Australian Invention Could Revolutionise Solar Energy Storage

ANU researchers have developed a material that can store large amounts of power rapidly – and with very little energy loss.
Based on the mineral rutile, it is a ‘dielectric’ material; which are used in the construction of capacitors. 
The researchers say their material is superior to current capacitors in energy absorption, is cheaper to manufacture and can function effectively in a massive temperature range: -190°C to 180°C.
“With further development, the material could be used in ‘supercapacitors’ which store enormous amounts of energy, removing current energy storage limitations and throwing the door wide open for innovation in the areas of renewable energy, electric cars, even space and defence technologies,” says Associate Professor Liu of the ANU Research School of Chemistry.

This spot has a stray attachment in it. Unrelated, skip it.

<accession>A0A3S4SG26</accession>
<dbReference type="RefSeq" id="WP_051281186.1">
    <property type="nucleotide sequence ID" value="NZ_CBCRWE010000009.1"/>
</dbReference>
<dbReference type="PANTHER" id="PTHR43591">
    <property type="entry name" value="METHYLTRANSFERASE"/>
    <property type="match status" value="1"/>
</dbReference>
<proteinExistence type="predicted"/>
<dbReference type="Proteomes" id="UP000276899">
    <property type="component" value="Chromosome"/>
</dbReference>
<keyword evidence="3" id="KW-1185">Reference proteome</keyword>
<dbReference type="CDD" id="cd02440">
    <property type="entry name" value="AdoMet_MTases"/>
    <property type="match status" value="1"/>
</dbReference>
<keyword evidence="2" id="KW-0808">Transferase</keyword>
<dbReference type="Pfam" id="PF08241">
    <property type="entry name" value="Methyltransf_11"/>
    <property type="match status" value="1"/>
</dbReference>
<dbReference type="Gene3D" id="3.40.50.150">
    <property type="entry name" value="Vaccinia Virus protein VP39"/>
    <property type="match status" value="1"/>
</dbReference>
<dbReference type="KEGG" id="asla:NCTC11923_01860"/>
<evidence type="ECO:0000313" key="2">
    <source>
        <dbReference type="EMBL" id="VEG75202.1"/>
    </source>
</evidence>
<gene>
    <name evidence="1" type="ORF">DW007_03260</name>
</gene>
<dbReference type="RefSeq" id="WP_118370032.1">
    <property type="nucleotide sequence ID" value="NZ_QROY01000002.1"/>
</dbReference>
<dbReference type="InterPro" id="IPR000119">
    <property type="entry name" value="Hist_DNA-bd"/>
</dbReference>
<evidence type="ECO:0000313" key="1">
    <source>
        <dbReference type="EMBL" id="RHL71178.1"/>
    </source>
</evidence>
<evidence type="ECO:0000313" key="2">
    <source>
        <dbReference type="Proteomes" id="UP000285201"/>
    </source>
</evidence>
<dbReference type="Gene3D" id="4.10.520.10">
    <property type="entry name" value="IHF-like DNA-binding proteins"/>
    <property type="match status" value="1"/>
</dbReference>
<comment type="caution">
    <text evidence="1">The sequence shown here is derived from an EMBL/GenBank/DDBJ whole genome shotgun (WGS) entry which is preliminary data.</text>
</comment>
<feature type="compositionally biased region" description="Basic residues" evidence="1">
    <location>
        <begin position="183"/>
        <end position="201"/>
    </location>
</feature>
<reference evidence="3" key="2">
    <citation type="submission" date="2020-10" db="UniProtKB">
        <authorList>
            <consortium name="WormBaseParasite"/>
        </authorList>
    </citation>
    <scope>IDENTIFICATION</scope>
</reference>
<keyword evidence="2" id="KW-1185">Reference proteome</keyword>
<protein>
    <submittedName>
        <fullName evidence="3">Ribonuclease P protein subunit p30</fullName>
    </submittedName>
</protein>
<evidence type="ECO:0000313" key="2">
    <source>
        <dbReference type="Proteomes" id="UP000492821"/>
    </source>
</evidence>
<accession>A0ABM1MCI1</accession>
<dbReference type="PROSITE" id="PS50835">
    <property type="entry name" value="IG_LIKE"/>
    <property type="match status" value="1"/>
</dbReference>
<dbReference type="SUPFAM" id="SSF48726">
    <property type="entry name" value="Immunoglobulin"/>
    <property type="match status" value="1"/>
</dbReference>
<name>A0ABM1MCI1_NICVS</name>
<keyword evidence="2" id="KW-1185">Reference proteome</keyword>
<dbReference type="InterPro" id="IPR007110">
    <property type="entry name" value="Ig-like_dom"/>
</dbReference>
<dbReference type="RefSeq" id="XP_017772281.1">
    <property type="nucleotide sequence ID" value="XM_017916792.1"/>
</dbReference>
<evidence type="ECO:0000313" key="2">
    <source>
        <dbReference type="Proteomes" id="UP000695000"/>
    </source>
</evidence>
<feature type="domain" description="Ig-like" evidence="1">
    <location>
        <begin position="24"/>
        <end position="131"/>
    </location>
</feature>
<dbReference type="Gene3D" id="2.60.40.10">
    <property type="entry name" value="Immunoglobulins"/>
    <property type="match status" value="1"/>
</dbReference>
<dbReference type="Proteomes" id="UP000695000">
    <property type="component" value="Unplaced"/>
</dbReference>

“When we first found this material we knew it had great potential. It’s friendly to the environment, non-toxic and abundant.”
Aside from use in electric cars, co-author of a paper detailing the new material, Professor Ray Withers, says capacitors based on the material could be particularly useful in conjunction with wind and solar power generation.
Rutile is a mineral composed primarily of titanium dioxide. The main uses of rutile to date have been as a pigment and for the production of titanium metal. Titanium dioxide is also used in sunscreen because of its ability to reflect UV light and in Dye Sensitised Solar Cells (DSC).
Australia has the largest known reserves of the mineral and supplies around 25 per cent of the world’s rutile. According to the Australian Mines Atlas, Victoria has the largest share of Australia’s inferred rutile resources with 62.9% followed by NSW (22.7%), SA (4.8%), Qld (4.7%) and WA (4.7%).
Australia’s Economic Demonstrated Resources of rutile represented the world’s largest economic resources in 2011 (50%).
In 2011, Australia produced, 474 000 tonnes of the mineral. 
The image above shows needles of rutile protruding from a quartz crystal.